audience needs, planning, developing, organizing, drafting, revising, andgraphically enhancing online documentation (2.1, 2.2)4. Each student will be able to apply the skills of revision, editing, proofreading,and verifying information to the process of developing printed and onlinedocuments. (2.1, 2.2)5. Each student will recognize and apply the principles that differentiate writingfor documentation from writing for print, including accessing and linking. (2.3)6. Each student will be able to select the most effective system and approach for awebsite designed to explain his/her project. This site will be based on user needsand software capabilities. (2.2)7. Each student will recognize and apply the principles of global communication,including nonsexist language, unbiased language, and a multiculturalperspective. In all work submitted, the student will adhere to copyright and fairuse guidelines. (3.4.2, 3.4.3)TEXTS:All texts are available on the web, includingAPA Style Tips, www.apastyle.org/styletips.htmlLynch, P. & Horton, S. (2002). Web style guide: Basic design principles forcreating web sites (2nd Ed.) available on the web athttp://www.webstyleguide.com/Moursund, D.G. (2002) Obtaining resources for technology in education, availableon the web athttp://darkwing.uoregon.edu/~moursund/Books/GrantWriting/index.htm.SOFTWARE:MS Word, Dreamweaver, Google Sites or other software appropriate for websitedevelopmentGRADING - Total of 500 Points: Assignments: 30 points x 7 = 210 Discussion 20 points x 7 = 140 Final project = 150LATE ASSIGNMENTS:Each day an assignment is late, 10% of an assignment’s value will be deductedfrom the grade, up to 50%. Below 50%, the assignment will receive a grade of
0. If extenuating circumstances will result in late assignments, students shouldcheck with the instructor in advance of the due date of the assignment (or as soonas possible after the due date if the circumstances are unforeseen in advance).Grading Scale:500-460 A459-450 A-449-440 B+439-410 B409-400 B-399-390 C+389-360 C359-350 C-Procedures:Every two weeks, instructions in Moodle for the next two weeks will be located inthe assignments area of Moodle.Posting of Assignments: Assignments will be posted at least one week in advanceof the start date for each two-week period. Drafts will be due at the end of oneweek, and all evaluated work (written assignments and discussion forums) will bedue at the end of the second week. University recommendations are that you planon 3-4 hours of course work per credit per week in Distance Ed classes.Each assignment will include a checksheet to ensure the Module assignment iscomplete.Assignment Submissions—All evaluated assignments must be submitted on bymidnight MST on the date specified in the class schedule. Completed assignmentsfor evaluation will generally be uploaded in the digital dropbox with a title "Yourlast name, Module __." Some completed assignments may also require postings inthe Discussion Area to facilitate peer feedback. Posting instructions will beincluded with each assignment.Grades/Feedback--Your assignments, drafts and assignments for evaluation, willbe reviewed and evaluated by the instructor in a timely fashion, and you willreceive a rubric with comments and points earned for each assignment. Pleasecheck the gradebook area in Moodle, and contact the instructor if you do not havea grade assigned ten days after the due date.Communications--The instructor will respond to emails and/or phone calls in atimely manner, usually within 24 hours on weekdays and sometimes longer onweekends. Your instructor will communicate with you through your BSUBroncoMail account so be sure to check your email often.Academic Honesty—All assignments submitted for this course are expected to bethe work of the student who submits them.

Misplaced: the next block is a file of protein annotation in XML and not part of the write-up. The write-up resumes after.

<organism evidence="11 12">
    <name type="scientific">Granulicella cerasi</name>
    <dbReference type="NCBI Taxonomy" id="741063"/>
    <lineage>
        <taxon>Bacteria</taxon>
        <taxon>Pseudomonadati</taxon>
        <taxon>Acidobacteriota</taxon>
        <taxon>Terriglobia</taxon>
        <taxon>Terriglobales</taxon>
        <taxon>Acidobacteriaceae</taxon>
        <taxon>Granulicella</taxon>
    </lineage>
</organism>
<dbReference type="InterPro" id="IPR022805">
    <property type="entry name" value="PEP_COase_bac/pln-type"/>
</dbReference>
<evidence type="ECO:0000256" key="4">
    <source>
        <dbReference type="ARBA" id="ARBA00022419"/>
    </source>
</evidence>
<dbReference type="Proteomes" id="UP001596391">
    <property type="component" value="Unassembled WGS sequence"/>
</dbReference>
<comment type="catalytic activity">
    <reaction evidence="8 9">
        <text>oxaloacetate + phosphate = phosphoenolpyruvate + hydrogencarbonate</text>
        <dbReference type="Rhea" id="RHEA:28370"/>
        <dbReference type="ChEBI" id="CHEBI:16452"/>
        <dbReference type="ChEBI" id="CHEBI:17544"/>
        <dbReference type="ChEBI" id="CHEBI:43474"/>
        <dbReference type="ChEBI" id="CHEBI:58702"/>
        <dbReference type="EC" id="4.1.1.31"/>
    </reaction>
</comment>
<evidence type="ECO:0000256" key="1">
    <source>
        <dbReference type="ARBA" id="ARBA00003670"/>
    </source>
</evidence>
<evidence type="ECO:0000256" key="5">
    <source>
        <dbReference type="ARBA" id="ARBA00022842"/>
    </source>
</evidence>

The instructor reserves the right to modify this syllabus. Students will be notifiedvia email of any modification.CLASS SCHEDULE
Introduction (Aug 22- 26) Due: August 26 Review Syllabus Read; post questions for clarification Introduction of instructor and class Introduce yourself via discussion board participants Module 1 (Aug 29 - Sept 9) Due: September 9 Introduction to Technical and Grant Editing project Writing Module 2 (Sept 12-23) Due: September 23 Components of grant proposal Preliminary identification of project for grant proposal and website presented in Identify Need memo format (draft) for discussion with instructor. The selection of a project Develop goals and objectives may take several weeks, and changes in selection and direction are often necessary. Written goals and objectives with explanation of relevance to teaching field (initial statement of need) Module 3 (Sept 26 - Oct 7) Due October 7 Goals, Objectives, Narrative (Close to final) Goals and Objectives and Narrative Module 4 (Oct 10 - 21) Due: October 21 Budget and Evaluation Final draft of proposal Module 5 (Oct 24 - Nov 4) Due: November 4 Potential Funding Sources Query letter explaining the project addressed to a possible granting agency Preparation of a query letter (Evaluated)Report including needs assessment, the planning process for your grant proposal, and an outline of your proposal (draft) Module 6 (Nov 7-18) Due: November 18 Components of the website "Story Board" of website Thanksgiving Week No Assignment Due Module 7 (Nov 28 - Dec 9) Due: December 9 Website Initial websiteThe final project will be the online presentation of your grant proposal presentedin a website. You will have feedback on the final draft of the proposal as well as
the storyboard for your website to incorporate in this final presentation - dueDecember 15.